"Anna Karenina" (2012) Movie Review
“Anna Karenina,” the 13th film version of the novel by Leo Tolstoy, is a visual delight that is painstakingly handled by director Joe Wright. The timeless tale is aided by a movable set that conforms to a particular scene’s demands.
Because the current adaptation looks at different angles of love and relationships, it is fitting that the set corresponds to the various intersections examined. The result is a period piece with contemporary flair that investigates the many faces of love.
Keira Knightley returns to the loving arms of her “Pride and Prejudice” and “Atonement” director to breathe life into one of the most famous literary heroines. Knightley brilliantly plays the title role of a woman torn between passion and responsibility.
Set during the late 19th century tsarist Russia, Anna Karenina (Knightley) is a vibrant and beautiful woman who is married to Karenin (Jude Law), a high-ranking government official to whom she has borne a son.
Complications arise when Anna meets Vronsky (Aaron Taylor-Johnson), a dashing cavalry officer. The two characters have incredible chemistry that cannot, and will not, be ignored.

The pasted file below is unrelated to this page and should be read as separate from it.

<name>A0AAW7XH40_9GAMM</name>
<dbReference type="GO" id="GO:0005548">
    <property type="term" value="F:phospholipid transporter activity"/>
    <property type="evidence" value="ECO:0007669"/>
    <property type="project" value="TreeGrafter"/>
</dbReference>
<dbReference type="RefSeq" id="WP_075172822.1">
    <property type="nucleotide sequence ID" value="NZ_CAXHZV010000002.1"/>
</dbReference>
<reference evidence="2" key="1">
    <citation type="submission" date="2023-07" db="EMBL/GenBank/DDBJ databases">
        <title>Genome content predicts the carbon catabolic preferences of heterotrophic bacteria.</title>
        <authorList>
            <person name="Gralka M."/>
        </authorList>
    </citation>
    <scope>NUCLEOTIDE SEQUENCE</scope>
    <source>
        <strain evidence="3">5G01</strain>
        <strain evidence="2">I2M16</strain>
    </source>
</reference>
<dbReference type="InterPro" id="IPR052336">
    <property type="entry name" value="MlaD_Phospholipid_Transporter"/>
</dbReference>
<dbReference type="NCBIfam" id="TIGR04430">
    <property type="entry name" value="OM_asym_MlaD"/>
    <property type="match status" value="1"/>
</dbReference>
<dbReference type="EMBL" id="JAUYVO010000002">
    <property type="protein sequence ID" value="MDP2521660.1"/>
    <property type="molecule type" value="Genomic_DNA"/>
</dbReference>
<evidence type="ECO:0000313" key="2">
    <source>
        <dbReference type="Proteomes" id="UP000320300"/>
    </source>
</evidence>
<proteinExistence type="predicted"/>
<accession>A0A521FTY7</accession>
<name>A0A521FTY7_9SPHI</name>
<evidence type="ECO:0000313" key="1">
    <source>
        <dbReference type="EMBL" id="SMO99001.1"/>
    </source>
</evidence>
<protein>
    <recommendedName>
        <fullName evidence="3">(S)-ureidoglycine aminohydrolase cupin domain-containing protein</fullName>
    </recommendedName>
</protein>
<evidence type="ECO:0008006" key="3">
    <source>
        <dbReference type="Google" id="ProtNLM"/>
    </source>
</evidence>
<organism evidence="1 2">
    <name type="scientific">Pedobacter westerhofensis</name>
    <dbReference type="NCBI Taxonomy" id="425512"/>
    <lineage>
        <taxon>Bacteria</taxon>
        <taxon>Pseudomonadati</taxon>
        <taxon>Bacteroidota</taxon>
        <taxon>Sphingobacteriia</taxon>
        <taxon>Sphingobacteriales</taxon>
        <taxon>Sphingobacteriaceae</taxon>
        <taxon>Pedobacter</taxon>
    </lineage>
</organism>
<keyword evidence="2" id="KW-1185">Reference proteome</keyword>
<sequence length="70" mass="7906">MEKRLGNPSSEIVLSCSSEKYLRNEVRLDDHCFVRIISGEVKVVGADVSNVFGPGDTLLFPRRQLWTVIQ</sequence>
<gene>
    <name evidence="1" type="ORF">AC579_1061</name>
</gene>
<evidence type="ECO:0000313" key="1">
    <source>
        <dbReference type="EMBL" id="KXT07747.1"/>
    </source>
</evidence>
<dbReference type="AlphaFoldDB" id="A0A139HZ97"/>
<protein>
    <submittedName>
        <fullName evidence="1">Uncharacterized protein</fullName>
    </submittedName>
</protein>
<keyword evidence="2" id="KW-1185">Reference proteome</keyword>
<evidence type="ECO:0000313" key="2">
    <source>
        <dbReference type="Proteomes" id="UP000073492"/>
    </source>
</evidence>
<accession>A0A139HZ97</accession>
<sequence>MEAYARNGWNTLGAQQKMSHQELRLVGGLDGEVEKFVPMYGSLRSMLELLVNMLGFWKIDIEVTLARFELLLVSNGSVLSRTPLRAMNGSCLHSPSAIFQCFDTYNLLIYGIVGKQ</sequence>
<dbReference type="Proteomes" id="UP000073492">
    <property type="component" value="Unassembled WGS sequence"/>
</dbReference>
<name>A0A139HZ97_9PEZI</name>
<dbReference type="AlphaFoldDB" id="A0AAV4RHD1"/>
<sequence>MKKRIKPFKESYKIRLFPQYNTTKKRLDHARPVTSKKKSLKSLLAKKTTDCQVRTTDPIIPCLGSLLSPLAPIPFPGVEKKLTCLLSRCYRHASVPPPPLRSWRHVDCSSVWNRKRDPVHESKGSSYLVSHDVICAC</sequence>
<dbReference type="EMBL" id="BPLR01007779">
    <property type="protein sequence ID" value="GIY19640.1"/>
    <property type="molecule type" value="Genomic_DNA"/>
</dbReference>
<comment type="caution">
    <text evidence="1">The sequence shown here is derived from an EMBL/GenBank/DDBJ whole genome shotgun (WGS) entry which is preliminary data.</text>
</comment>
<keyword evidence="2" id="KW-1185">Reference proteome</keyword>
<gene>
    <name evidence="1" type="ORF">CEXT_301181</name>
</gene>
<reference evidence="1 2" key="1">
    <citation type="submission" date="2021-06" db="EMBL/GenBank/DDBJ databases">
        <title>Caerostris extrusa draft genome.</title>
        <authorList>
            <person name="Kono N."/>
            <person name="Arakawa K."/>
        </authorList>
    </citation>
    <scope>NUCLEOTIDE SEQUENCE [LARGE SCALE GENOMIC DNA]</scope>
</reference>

The script by Academy Award-winning screenwriter, Tom Stoppard (“Shakespeare in Love”), stays true to the spirit of the beloved book. From the love for Russia to romantic love, the many incarnations of love is explored.
One of my favorite moments in the film happened during a dinner scene where one of the guests asked “Will you die for love?” It’s a question that mirrors the theme of the book – the human heart’s extraordinary capacity to love.
I’ve always felt that Law is a fantastic character actor and it’s a pleasure to see him in a subdued and quite role like Karenin. Matthew Macfadyen as Anna’s sister, Oblonsky, brings in the necessary laughter. His performance pulls you right in from the very start of the film.
Domhnall Gleeson as Oblonky’s best friend, Levin, is also a delight. We all know the actor as Bill Weasley in the “Harry Potter” series, but we did not know him to be a gifted thespian.
Gleeson’s Levin is an important aspect in this new adaptation. His character has been all but forgotten in the past adaptations, but in order to contrast Anna’s wild passions, you need to show Levin’s true and unbridled love. If Anna’s story is dark, then Levin’s contrasting tale is pure and unadulterated.
The production design deserves an Oscar nomination. It is less of a gimmick and more of a fluid part of the story. The set becomes a character in the movie.
In the end, is Anna Karenina a heroine or an anti-heroine? The movie does not give you an easy answer. When it comes to the mystery of the human heart, we are all guilty of falling into the tricky spell of rampant passion.
Country: United States
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